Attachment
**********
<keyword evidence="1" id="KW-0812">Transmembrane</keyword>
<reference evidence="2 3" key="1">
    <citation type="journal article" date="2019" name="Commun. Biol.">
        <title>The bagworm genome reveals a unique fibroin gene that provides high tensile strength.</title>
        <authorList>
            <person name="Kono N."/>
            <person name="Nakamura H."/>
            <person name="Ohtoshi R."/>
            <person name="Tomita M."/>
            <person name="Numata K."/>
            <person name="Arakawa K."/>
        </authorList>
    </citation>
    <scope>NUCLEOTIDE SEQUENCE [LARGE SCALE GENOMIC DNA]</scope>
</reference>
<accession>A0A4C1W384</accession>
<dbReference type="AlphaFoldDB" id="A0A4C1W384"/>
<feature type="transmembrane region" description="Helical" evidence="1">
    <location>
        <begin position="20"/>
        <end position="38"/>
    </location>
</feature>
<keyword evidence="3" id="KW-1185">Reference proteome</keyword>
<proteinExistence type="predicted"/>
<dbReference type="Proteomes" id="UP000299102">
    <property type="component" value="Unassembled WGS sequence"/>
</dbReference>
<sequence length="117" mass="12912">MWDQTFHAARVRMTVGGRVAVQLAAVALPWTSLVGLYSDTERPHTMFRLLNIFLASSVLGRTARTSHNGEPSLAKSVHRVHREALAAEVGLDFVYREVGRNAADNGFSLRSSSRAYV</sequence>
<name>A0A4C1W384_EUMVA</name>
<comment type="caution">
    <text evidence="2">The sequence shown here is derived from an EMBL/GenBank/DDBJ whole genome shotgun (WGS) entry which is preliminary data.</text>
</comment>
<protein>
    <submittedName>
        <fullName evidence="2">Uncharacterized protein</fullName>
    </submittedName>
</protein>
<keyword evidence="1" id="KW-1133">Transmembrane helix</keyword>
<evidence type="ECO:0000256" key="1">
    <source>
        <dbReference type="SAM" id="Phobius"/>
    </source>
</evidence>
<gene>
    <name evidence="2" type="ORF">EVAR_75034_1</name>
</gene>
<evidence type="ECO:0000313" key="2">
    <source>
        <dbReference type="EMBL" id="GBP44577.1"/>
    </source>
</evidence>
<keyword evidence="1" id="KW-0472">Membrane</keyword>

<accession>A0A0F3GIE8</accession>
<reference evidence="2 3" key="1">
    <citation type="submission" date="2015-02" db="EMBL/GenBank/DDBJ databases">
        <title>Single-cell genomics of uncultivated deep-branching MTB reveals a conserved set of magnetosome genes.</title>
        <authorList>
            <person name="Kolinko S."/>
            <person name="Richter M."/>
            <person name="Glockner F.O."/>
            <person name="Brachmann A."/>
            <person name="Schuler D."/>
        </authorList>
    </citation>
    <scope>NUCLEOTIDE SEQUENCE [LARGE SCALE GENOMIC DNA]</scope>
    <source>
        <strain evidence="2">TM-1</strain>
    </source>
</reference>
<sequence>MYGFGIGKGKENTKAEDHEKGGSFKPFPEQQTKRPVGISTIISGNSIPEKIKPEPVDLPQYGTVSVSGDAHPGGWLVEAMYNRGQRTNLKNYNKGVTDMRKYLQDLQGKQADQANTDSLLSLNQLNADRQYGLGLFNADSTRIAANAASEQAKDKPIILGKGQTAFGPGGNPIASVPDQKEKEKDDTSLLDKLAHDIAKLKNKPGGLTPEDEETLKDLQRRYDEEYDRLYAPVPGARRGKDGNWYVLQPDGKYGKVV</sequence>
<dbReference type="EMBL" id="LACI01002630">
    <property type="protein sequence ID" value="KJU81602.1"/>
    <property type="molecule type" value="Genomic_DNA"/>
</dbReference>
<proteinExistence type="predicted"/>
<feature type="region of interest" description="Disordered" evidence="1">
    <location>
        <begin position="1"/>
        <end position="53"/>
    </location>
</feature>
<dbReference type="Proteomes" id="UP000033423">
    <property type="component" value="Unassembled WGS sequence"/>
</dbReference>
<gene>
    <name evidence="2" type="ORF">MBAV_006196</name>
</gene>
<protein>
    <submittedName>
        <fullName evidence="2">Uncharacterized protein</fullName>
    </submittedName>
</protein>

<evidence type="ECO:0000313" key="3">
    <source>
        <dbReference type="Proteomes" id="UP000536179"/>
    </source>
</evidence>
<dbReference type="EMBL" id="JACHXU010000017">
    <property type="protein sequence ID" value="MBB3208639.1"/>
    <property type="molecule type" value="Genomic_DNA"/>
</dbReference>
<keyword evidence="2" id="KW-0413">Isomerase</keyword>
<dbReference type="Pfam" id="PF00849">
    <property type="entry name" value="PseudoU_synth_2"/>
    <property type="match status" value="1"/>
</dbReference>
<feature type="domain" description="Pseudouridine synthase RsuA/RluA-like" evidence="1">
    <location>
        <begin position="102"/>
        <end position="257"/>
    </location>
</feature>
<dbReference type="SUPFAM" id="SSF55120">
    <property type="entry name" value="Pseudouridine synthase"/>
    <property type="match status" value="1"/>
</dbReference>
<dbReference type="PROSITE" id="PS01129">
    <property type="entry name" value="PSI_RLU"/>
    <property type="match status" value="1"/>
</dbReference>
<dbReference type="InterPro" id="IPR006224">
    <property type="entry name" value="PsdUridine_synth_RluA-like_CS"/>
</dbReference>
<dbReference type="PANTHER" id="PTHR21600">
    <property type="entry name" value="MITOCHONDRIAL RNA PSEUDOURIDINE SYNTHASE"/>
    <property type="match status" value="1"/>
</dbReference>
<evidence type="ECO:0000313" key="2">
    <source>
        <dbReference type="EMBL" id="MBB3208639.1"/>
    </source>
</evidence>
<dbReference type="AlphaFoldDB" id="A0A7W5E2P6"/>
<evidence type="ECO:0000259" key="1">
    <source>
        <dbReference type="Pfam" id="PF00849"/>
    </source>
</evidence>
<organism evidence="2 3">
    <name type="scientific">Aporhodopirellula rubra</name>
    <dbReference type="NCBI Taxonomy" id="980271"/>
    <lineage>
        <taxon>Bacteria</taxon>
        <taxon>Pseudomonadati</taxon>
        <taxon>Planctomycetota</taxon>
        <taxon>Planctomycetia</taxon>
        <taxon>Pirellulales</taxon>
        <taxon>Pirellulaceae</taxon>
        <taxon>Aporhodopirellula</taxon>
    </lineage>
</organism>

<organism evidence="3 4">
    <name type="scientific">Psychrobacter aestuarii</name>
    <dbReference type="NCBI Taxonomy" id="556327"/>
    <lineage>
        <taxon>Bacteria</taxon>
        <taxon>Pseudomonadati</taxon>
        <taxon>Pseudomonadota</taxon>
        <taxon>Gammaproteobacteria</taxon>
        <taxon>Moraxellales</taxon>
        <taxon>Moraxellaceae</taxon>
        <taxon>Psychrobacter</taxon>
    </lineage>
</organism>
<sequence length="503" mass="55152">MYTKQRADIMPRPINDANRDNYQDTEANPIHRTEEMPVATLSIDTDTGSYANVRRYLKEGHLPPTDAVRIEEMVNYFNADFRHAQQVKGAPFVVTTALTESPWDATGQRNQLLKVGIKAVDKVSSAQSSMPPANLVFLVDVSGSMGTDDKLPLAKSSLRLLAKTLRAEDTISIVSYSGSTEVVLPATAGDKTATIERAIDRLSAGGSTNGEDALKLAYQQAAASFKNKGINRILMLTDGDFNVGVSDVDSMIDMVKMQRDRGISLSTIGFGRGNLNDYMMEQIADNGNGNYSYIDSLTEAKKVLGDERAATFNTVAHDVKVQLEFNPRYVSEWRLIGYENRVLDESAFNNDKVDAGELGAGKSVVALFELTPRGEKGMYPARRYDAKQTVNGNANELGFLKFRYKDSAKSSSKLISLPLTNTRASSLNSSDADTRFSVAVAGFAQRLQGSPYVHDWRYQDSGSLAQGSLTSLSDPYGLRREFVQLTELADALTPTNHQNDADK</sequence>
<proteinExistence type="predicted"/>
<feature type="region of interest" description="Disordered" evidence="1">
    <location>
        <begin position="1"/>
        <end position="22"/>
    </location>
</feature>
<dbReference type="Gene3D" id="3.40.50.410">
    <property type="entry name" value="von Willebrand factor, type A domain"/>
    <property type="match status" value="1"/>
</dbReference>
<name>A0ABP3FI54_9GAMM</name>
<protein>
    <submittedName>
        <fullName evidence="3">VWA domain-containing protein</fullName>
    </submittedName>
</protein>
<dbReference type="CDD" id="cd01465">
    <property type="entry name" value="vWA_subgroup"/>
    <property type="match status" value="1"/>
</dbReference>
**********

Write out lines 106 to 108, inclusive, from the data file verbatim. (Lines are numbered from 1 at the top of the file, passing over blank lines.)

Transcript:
    <property type="match status" value="1"/>
</dbReference>
<feature type="domain" description="Pseudouridine synthase RsuA/RluA-like" evidence="1">